Tuesday, August 8, 2023

EQA (European Quilter Association) at FoQ (Festival of Quilts, Birmingham)

 Last Thursday I got up almost as early as I would have, had I been going to early shift at work. However, I was more fortunate, took the train to the airport, boarded a plane to Birmingham, and got to spend four lovely days at the Festival of Quilts, 20th anniversary edition. 


It was the first time for me in a while as I hadn’t been back there yet after the pandemic, so I assume 2019 was the last time I was there, just before I went on to South Africa. This year I did not enter a quilt myself, as I am still not convinced that shipping to FoQ after Brexit has become feasible again. One member of the German Guild’s report on her difficulties in getting her quilt there on time, indeed, at all, has merely increased this conviction of mine. I was there mainly for the EQA meeting and exhibition, and as writer for the German Guild’s magazine, looking for interesting topics and possible future interviewees.

It was interesting to be back and see the differences. It feels a lot better with the additional space in the aisles between the vendors. The ventilation system must have been improved dramatically because it was almost drafty and sometimes near on cold in the halls, which I don’t remember from earlier visits, which used to be a bit stuffy, very crowded in the vendors’ area, and not a whole lot of space between display walls for the exhibitions of the competition quilts.

A number of the interesting vendors I would have liked to shop with were not there – some of whom I know have gone out of business. Overall, supplies on offer did not fulfill my needs, I only bought a few pieces from Leah Higgins and four African fabrics fat quarters.

One thing I noticed was that there seemed to be fewer international visitors. I believe last time I was there I could hardly move from one place to the other without running into several people that needed talking to, this was not the case this time around. Yes, I did meet some people, but it didn’t seem so numerous. And I must say, I was not particularly impressed with most of the First Prize winners. I am not sure whether that results from the fact that by now I have seen so many quilts in my life that not much will give me a ‘wow’-effect-reaction. Similar as with the yearning to be able to listen to Johannes Brahms’ Requiem or Antonin Dvorak’s 9th Symphony for the first time again and repeat that feeling of awe and admiration.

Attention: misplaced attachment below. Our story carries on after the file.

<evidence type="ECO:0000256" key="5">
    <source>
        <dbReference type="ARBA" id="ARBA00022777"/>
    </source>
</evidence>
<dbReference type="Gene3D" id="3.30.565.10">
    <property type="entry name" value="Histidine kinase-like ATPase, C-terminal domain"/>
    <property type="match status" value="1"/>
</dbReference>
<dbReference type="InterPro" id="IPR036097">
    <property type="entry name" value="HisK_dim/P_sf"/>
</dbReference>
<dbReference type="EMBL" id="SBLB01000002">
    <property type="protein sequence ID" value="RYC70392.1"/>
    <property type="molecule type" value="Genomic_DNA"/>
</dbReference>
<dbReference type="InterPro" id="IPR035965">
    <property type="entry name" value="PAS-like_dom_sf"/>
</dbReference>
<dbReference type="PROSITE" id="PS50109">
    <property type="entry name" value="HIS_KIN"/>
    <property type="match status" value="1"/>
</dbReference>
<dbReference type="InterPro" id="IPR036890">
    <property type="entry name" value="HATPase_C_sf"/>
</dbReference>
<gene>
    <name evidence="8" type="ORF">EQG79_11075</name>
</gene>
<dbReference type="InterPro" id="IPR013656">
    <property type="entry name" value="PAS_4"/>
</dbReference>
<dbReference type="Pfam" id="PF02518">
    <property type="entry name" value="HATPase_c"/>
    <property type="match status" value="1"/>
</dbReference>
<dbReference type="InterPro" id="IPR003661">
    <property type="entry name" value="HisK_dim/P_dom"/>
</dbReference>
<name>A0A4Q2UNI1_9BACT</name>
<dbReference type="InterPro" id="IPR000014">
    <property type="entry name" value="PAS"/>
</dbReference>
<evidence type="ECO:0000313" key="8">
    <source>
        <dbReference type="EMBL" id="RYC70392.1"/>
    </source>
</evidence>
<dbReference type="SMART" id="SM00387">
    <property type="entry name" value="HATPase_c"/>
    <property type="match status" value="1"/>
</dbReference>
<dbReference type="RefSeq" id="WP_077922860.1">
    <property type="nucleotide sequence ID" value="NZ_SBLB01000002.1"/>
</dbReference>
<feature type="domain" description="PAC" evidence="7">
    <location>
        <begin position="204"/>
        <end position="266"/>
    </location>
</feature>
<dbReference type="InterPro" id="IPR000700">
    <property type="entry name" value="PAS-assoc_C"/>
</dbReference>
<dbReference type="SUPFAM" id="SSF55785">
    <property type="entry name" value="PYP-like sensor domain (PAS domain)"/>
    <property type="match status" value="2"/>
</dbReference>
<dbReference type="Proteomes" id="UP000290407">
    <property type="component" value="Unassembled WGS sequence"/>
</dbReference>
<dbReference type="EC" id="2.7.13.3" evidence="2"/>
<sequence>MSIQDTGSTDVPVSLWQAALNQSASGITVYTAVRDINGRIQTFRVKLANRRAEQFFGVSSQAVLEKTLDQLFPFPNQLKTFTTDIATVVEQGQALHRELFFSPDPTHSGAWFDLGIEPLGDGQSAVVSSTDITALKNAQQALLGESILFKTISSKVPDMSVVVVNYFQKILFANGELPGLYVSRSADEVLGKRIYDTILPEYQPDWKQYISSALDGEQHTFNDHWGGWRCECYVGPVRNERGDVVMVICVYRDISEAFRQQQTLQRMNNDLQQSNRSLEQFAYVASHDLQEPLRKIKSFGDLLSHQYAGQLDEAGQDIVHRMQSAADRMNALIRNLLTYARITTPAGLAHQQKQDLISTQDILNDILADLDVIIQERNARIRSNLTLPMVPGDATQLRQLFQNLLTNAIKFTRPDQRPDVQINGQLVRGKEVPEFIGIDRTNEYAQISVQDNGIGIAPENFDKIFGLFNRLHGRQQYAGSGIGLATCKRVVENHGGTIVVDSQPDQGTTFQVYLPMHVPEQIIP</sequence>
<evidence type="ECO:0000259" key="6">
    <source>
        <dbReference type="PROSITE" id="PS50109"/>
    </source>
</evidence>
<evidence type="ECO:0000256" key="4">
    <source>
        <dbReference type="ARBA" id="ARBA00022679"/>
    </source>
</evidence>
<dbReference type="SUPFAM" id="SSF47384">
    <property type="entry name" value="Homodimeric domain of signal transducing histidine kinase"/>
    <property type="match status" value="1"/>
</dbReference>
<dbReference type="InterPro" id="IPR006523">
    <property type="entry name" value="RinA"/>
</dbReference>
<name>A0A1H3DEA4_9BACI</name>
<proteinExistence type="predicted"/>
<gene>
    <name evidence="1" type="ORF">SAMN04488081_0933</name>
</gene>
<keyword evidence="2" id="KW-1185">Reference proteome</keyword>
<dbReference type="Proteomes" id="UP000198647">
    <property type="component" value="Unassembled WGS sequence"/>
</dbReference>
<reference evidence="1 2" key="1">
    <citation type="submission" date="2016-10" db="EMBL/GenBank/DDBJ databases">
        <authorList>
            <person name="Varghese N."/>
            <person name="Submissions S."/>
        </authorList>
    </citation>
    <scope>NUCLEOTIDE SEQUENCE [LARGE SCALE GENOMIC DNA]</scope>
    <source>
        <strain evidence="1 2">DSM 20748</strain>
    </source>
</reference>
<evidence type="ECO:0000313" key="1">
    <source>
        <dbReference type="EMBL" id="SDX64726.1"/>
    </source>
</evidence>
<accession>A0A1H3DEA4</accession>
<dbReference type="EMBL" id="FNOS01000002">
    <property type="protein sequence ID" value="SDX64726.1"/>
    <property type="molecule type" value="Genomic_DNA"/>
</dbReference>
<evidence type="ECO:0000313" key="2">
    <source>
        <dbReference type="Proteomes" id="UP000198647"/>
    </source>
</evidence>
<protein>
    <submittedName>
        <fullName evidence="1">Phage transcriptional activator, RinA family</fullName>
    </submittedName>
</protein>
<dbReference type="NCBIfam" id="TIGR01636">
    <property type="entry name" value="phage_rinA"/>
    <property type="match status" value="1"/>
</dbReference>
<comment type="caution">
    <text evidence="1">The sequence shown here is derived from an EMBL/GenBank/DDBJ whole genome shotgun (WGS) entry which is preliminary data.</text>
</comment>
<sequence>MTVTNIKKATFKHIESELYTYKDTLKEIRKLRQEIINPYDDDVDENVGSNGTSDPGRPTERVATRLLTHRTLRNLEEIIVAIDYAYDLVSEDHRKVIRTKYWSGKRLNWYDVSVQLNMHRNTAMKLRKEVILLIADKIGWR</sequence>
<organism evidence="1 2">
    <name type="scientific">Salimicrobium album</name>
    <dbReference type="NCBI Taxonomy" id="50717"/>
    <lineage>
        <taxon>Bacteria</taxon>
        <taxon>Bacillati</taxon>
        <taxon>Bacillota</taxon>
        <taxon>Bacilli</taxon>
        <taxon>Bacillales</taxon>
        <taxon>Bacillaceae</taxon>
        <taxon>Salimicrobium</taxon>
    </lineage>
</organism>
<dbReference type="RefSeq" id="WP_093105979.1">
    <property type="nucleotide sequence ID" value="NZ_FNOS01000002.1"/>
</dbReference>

But as I said, I went there for the EQA-meeting, and although we had some serious business to attend to, 


we had a good time together. 


The exhibition had been put up by a few other international representatives, 


I came when the festival had already been officially opened, and stayed on to take the exhibition down after the closing on Sunday afternoon. When I remembered the amount of work (and anxiety!) that had gone into preparations for this particular exhibition earlier this year, I was very pleased that the final effect turned out to be so convincing. We were showing a carpet of flowers, and visitors were delighted at the overall appearance.

Taking it down is always so much faster than putting it up!

Finished - Mary Hunter (2nd from left) took them directly to the
airport and proceeded to put them up in Ireland the next day,
i.e. yesterday. That must have been the fastest turnaround of any EQA exhibition

 The future of EQA-exhibitions at FoQ is everything but certain, and we are trying to figure out how to proceed from here. It will take negotiations with many players, everything burns down to the question of costs, and right now we don’t even know whether we will be able to go back next year. It is rather difficult to integrate the amount of volunteer work, outside effects and appearances created by that in quilting communities – how much of a pull factor is a small quilt hanging in Birmingham for an ‘ordinary’ quilter to come and visit, and does that justify the amount of hotel costs we have been granted so far? – with a strictly business-oriented organization that sets up the festival. We will see.

A bit of 20 Perspectives was thrown in as well – 


Allison James (left) and Ildiko Polyak (middle)

and I met Joe Cunningham in his exhibition, whom I will visit in his gallery in November, 


so it was a time with many different and interesting encounters.

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